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Title: Cell damage seen from Chernobyl

Abstract

The 30 kilometer radius forbidden zone around the Chernobyl atomic plant serves as a sobering reminder of the world's worst nuclear accident. But for former Soviet biologists, it's also a unique natural laboratory. And one scientist, Nadejda Gulaya of Kiev's Pallaguine Institute of Biochemistry, has been doing studies that she claims offer surprising evidence of Chernobyl's after-effects. Prolonged exposure to radioactive fallout from the 1986 accident, she says, has caused damage to cell membranes in both animals and humans. For the past year, Gulaya has been comparing tissues from animals such as mink, pigs, and rodents inhabiting the Chernobyl area with those from other parts of Ukraine. Her conclusion: Exposure to radiation has, in many cases, caused alterations to membrane phospholipids. These changes, are similar to those that disrupt cellular metabolism following exposure to oxidizing free radicals. Gulaya also has preliminary data from human studies. She claims to have found similar alterations in the neurons of people who have died since being exposed to Chernobyl radiation. That leads her to speculate that the frequent psychiatric disorders may not just be from mental stress or radiophobia, but might reflect actual damage to the central nervous system.

Publication Date:
OSTI Identifier:
7005605
Resource Type:
Journal Article
Resource Relation:
Journal Name: Science (Washington, D.C.); (United States); Journal Volume: 257:5069
Country of Publication:
United States
Language:
English
Subject:
63 RADIATION, THERMAL, AND OTHER ENVIRON. POLLUTANT EFFECTS ON LIVING ORGS. AND BIOL. MAT.; ANIMAL CELLS; BIOLOGICAL RADIATION EFFECTS; IONIZING RADIATIONS; TOXICITY; CENTRAL NERVOUS SYSTEM; CHERNOBYLSK-4 REACTOR; FALLOUT; MEMBRANE PROTEINS; RADICALS; UKRAINIAN SSR; ASIA; BIOLOGICAL EFFECTS; DEVELOPED COUNTRIES; ENRICHED URANIUM REACTORS; EUROPE; GRAPHITE MODERATED REACTORS; LWGR TYPE REACTORS; NERVOUS SYSTEM; ORGANIC COMPOUNDS; POWER REACTORS; PROTEINS; RADIATION EFFECTS; RADIATIONS; REACTORS; THERMAL REACTORS; USSR; WATER COOLED REACTORS 560120* -- Radiation Effects on Biochemicals, Cells, & Tissue Culture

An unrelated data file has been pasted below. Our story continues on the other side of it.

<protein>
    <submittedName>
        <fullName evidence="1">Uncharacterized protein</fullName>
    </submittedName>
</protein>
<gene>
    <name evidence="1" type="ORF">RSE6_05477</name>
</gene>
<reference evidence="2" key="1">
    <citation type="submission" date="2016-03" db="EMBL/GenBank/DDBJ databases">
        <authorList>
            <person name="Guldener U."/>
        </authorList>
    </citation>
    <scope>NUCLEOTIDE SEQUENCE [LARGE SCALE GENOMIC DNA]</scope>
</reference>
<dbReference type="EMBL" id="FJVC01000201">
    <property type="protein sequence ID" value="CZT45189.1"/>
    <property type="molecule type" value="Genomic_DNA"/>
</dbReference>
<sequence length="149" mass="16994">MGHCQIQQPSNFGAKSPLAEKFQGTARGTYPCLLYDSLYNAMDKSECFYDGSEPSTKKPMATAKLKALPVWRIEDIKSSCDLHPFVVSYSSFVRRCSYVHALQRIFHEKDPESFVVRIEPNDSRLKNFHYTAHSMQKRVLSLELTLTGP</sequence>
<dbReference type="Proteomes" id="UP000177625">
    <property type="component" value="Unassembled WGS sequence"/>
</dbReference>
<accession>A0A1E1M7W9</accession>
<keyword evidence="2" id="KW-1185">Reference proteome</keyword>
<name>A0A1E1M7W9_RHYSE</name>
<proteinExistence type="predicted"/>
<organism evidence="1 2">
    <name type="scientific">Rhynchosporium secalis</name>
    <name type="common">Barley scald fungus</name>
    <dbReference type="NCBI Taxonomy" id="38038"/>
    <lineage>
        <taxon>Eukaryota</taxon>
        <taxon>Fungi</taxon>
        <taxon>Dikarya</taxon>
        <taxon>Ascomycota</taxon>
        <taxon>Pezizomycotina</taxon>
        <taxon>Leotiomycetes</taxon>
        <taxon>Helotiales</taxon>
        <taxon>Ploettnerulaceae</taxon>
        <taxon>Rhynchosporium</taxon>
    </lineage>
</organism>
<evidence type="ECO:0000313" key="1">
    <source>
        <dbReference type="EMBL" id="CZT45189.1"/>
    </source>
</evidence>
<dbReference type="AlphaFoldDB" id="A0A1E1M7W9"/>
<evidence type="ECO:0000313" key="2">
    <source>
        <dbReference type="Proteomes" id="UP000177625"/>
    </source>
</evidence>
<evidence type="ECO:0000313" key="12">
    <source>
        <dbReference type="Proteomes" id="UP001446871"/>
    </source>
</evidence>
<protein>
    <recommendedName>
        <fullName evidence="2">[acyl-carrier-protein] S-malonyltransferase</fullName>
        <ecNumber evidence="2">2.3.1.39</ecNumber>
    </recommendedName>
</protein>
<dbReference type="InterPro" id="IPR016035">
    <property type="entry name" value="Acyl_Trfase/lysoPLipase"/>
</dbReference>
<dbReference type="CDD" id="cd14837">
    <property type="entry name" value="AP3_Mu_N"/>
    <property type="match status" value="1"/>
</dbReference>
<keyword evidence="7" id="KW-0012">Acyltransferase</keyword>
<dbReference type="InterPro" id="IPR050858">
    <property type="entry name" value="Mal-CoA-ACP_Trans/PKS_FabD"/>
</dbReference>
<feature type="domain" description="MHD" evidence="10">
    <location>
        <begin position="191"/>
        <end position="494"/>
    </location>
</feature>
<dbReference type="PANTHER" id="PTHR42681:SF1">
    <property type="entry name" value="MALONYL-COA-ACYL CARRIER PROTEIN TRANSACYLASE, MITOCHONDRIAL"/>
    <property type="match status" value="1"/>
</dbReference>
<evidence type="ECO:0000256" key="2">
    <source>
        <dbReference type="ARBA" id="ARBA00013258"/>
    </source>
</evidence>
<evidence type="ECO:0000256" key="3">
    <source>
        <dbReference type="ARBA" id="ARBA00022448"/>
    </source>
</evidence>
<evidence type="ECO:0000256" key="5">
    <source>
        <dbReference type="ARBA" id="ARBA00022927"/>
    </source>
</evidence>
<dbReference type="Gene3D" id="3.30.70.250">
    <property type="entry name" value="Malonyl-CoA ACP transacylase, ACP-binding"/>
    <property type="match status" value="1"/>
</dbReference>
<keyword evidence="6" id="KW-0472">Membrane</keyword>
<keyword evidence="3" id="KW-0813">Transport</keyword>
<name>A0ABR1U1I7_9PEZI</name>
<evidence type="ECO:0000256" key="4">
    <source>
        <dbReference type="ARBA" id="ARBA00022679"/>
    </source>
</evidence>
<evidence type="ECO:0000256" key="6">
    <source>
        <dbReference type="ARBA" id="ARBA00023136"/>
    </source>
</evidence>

Citation Formats

Not Available. Cell damage seen from Chernobyl. United States: N. p., 1992. Web.
Not Available. Cell damage seen from Chernobyl. United States.
Not Available. 1992. "Cell damage seen from Chernobyl". United States. doi:.
@article{osti_7005605,
title = {Cell damage seen from Chernobyl},
author = {Not Available},
abstractNote = {The 30 kilometer radius forbidden zone around the Chernobyl atomic plant serves as a sobering reminder of the world's worst nuclear accident. But for former Soviet biologists, it's also a unique natural laboratory. And one scientist, Nadejda Gulaya of Kiev's Pallaguine Institute of Biochemistry, has been doing studies that she claims offer surprising evidence of Chernobyl's after-effects. Prolonged exposure to radioactive fallout from the 1986 accident, she says, has caused damage to cell membranes in both animals and humans. For the past year, Gulaya has been comparing tissues from animals such as mink, pigs, and rodents inhabiting the Chernobyl area with those from other parts of Ukraine. Her conclusion: Exposure to radiation has, in many cases, caused alterations to membrane phospholipids. These changes, are similar to those that disrupt cellular metabolism following exposure to oxidizing free radicals. Gulaya also has preliminary data from human studies. She claims to have found similar alterations in the neurons of people who have died since being exposed to Chernobyl radiation. That leads her to speculate that the frequent psychiatric disorders may not just be from mental stress or radiophobia, but might reflect actual damage to the central nervous system.},
doi = {},
journal = {Science (Washington, D.C.); (United States)},
number = ,
volume = 257:5069,
place = {United States},
year = 1992,
month = 7
}
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